The central market helps connect things together, has a lot of footfall again and has some good foo. Great for refuelling between stints of shooting. You can also get away with shooting “things” and “accidentally” getting people in the frame. Plus it again lets in a lot of light which helps light things up and get long shadows later on. there are a couple of old churches near too that make for good back drops.
I’d advise two approaches to finding more interesting shots in Cambridge, first is to look at the narrow roads. there are lots of little pedestrian paths that make for moody shadow infused images with shafts of light.
The second would be to head over towards Jesus green by Jesus collage. The river starts to change character a lot and the whole area becomes more residential. This opens up some very different images from others that people take, yet it’s still a good area and distinctly Cambridge.
Cambridge might have one of the best reactions to being photographed that I’ve experienced yet. People are clearly so used to tourists that they just ignore other people taking photos. as I was looking back through some photos I saw that people had been laughing at me at some points (nice) but other than that, it was hard to find even a stare.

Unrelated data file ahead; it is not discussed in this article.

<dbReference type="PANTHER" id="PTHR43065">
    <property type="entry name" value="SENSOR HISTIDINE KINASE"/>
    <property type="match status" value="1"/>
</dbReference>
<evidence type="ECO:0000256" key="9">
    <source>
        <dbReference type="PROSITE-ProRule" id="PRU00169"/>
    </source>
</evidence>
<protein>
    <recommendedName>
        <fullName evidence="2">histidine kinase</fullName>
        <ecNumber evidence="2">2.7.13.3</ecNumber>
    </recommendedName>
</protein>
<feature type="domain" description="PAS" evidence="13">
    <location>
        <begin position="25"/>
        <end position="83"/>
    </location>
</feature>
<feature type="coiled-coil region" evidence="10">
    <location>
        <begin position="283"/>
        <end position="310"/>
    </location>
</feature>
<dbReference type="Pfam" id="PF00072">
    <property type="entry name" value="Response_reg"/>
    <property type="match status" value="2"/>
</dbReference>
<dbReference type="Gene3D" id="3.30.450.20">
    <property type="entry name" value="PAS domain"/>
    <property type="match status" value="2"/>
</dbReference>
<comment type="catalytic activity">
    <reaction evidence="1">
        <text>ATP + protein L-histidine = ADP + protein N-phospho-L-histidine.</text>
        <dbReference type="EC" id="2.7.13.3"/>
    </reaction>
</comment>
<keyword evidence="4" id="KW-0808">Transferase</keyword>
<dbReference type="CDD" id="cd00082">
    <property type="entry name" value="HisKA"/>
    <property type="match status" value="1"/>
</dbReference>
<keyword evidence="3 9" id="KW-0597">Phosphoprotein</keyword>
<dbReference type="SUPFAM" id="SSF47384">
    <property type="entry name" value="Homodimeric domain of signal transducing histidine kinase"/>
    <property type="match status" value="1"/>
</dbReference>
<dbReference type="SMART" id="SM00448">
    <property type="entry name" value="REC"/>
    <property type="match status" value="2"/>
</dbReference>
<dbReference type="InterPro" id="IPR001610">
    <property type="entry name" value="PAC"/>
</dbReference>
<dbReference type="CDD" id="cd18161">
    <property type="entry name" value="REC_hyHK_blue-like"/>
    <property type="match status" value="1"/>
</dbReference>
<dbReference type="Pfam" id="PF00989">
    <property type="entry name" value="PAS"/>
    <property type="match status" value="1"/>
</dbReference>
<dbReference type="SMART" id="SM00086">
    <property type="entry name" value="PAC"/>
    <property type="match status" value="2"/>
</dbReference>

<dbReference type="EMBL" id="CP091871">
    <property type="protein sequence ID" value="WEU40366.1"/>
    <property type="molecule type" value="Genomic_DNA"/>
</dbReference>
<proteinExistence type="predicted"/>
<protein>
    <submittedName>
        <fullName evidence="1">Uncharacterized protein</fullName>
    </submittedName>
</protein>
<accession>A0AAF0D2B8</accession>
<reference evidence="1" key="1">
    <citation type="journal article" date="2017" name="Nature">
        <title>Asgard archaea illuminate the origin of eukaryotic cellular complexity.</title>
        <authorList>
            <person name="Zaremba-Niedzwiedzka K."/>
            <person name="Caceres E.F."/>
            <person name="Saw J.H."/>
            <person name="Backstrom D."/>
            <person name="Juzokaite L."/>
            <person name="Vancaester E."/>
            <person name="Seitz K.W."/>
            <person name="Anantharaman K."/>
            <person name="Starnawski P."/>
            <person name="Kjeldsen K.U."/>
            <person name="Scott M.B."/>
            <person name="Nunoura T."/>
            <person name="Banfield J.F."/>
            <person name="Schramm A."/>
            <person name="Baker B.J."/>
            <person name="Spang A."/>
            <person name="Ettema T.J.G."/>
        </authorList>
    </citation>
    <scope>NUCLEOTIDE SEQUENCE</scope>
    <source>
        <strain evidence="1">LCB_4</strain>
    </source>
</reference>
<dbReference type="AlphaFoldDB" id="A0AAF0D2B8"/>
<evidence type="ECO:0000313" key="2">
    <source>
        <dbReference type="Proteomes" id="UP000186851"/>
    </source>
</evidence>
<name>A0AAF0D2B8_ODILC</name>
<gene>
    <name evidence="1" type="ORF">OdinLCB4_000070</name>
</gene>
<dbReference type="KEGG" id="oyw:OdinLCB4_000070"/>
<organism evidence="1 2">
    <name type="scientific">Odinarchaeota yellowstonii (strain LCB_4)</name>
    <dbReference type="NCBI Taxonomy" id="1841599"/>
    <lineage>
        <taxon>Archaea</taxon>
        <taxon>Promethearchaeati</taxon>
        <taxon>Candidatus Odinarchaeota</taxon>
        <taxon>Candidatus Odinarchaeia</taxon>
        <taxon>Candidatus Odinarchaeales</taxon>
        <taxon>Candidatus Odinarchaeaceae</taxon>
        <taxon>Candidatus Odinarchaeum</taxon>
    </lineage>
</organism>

if you are worried about people’s reactions, you couldn’t pick a much better place to start.
I had a great time with Mike and I think Cambridge could be a great place to shoot street photography. I could see a real danger in falling into tourist photo traps but that’s also a great creative challenge. In many ways I think that mimics some of my experience in Krakow where I no longer go to the main square nor florianska as I know it’s been photographed to death and I want something different. Yet I still shoot almost daily at most ojca bernatka as a creative challenge to get something different.
Do you have any tips on shooting in Cambridge?
About Chris Wilson
I'm an English as a Foreign Language teacher in Krakow, Poland in my spare time I love taking photos. This is my blog.